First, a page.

The turning point was learning the fundamental spiritual posture of surrender. In a feminist worldview, surrender is not a virtue, but a cardinal sin. Instead, we are trained to embrace suspicion—suspicion toward God, toward the Church, toward the Bible, toward authority in general. Unfortunately, this orientation of suspicion all but snuffed out my faith, because faith is less about intellectual assent as it is about trust. It was when I began to pray some dangerous prayers—prayers of surrender—that the hardened shell of suspicion around my heart crumbled, and my worldview exploded open. That’s when the real conversion began.

CWR:  You are very open and vulnerable about the tensions between you and your husband, Michael, after you became Catholic. But the book ends on a beautiful and positive note in that regard. How has that been? Has he entered the Church?

Favale: Someday, I would love to write the sequel to my memoir on this very question, because God has been working in Michael’s heart and life in miraculous ways—and I use the word “miraculous” very intentionally. But I can’t write it yet, because the story of his conversion is yet unfolding. I’ve had to learn to entrust Michael’s conversion completely to Christ, through Mary’s intercession. I’ve learned that conversion is God’s business, not mine, and my role is to pray and be patient, to take heart and wait on the Lord. Since I learned this hard lesson, I’ve had complete peace about Michael’s conversion, a peace that is rarely and only momentarily disrupted. Michael has not formally joined the Church, but I will say this: he is more of a practicing Catholic than the vast majority of American Catholics!

CWR: In hindsight, looking back at the arc (so to speak) of your journey to the Church, what stands out or surprises you the most now? How is being inside the Church most different than being outside?

Favale: I’m still a little shocked that I became Catholic at all, to be honest. The only way I’m able to make sense of it is that there was a brief window of vulnerability, when my defenses were down, and I was hit by an arrow of grace before that window closed again. You have to understand, at the time I decided to join RCIA, I had never been to Mass at the local parish. I had no Catholic family, hardly any close Catholic friends or influences in my life. It is still remarkable to me that this happened; when I think about it, I am filled with gratitude, but also a shiver of fear, as if I’ve been yanked back from the edge of a cliff and can still feel how close to death I was.

I am also continually surprised at the vast riches the Catholic intellectual tradition has to offer on the question of gender. There is always so much more to read, to contemplate, to explore. I’ve been invited to a never-ending feast.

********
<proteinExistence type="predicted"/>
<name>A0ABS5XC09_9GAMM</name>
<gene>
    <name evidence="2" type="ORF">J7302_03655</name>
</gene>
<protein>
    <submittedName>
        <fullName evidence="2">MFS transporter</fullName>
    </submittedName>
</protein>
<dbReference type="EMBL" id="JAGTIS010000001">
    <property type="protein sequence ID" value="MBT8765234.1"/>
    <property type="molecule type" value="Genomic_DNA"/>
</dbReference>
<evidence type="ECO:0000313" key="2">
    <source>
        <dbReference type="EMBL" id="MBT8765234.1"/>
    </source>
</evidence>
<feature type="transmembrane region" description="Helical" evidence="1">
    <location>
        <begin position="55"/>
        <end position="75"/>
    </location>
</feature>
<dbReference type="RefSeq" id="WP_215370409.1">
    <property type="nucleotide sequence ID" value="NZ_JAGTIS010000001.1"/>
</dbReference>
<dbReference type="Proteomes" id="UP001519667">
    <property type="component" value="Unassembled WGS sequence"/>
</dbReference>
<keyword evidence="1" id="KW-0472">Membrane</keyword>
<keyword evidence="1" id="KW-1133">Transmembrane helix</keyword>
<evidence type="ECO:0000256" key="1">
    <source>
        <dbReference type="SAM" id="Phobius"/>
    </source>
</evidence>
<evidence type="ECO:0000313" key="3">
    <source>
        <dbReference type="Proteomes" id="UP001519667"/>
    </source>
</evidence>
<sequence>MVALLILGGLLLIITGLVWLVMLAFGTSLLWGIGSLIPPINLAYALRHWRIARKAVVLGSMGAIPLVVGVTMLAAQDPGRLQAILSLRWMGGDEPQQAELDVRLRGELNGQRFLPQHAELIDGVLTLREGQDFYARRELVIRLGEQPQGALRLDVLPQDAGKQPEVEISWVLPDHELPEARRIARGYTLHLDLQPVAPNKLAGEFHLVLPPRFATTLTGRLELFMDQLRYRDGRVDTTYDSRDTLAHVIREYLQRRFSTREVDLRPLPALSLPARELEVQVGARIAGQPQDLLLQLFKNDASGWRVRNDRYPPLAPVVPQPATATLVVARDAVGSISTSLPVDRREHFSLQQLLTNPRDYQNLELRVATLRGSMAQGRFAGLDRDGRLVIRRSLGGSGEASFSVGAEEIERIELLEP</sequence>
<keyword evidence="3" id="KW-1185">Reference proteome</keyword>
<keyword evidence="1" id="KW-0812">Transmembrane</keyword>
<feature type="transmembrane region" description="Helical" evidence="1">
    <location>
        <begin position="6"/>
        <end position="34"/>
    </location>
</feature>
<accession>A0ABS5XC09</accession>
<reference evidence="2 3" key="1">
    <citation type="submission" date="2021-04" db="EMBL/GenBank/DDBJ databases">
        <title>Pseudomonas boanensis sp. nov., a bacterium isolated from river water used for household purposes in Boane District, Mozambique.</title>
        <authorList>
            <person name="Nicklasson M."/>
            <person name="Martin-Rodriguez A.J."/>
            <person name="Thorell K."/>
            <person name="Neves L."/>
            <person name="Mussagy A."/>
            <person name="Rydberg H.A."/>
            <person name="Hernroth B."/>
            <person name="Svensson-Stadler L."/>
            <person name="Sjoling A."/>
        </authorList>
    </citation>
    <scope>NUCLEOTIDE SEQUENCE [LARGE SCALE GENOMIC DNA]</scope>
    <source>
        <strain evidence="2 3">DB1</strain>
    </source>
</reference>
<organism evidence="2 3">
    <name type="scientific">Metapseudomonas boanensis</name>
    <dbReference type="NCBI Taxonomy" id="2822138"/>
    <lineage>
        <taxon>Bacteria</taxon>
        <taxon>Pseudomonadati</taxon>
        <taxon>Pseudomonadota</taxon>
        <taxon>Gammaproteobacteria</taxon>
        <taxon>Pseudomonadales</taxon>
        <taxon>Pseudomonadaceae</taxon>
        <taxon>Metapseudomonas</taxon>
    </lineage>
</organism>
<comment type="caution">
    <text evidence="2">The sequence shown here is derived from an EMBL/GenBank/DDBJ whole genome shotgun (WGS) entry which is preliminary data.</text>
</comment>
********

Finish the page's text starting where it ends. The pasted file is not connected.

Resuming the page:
CWR: Finally, what has it been like being a Catholic in a very “unChurch” state (Oregon), and what is like being a Catholic teaching at a Protestant university?

Favale: It is much easier to teach at a Christian university as a committed Catholic than as an angsty post-evangelical, let me tell you. I remember having a fair amount of ambivalence when I first accepted this teaching job; I saw myself as a feminist missionary, entering the evangelical jungle to save the Christian gospel from itself. Now, I am so grateful to be in this environment, where everything I do in my teaching and writing can be refracted through my faith. I have far more intellectual academic freedom here than I would in a secular academic context. After spending years writing and publishing works I now see as heretical and misleading, I want every word I write from here on out to illuminate the beauty of Catholicism, and I have the freedom to do that in my current job. Moreover, my faith is bolstered and strengthened by the sincerity and faith of my students and colleagues.

I’ve had some Catholic friends who’ve struggled to live in the Pacific Northwest as Catholics, where the dominant culture is overwhelmingly secular and at odds with Catholic values. But I’ve never lived in a vibrant Catholic enclave as a Catholic. I’ve never known anything other than being a weird Catholic girl in a non-Catholic world, and I’ve found his grace is more than sufficient—it’s abundant, even here. Especially here.


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About Carl E. Olson 1113 Articles
Carl E. Olson is editor of Catholic World Report and Ignatius Insight. He is the author of Did Jesus Really Rise from the Dead?, Will Catholics Be "Left Behind"?, co-editor/contributor to Called To Be the Children of God, co-author of The Da Vinci Hoax (Ignatius), and author of the "Catholicism" and "Priest Prophet King" Study Guides for Bishop Robert Barron/Word on Fire. He is also a contributor to "Our Sunday Visitor" newspaper, "The Catholic Answer" magazine, "The Imaginative Conservative", "The Catholic Herald", "National Catholic Register", "Chronicles", and other publications.

5 Comments

  1. This looks like a very interesting book. Many thanks!
    I was having a conversation with someone recently about all this & realize that I’ve become countercultural now without ever intending to.
    I guess when you remain steadfast in your values & faith over the years, the changing world around you identifies you in differing ways per its standards, but you haven’t actually moved from your original position or changed much.
    Hopefully, as in the past, there’ll be a correcting swing from the cultural pendulum but I fear much damage will be done meanwhile.

  2. I was once considered myself a liberal, now consider myself a conservative. However my core values really has not changed. So I too have become counter cultural, by remaining normal.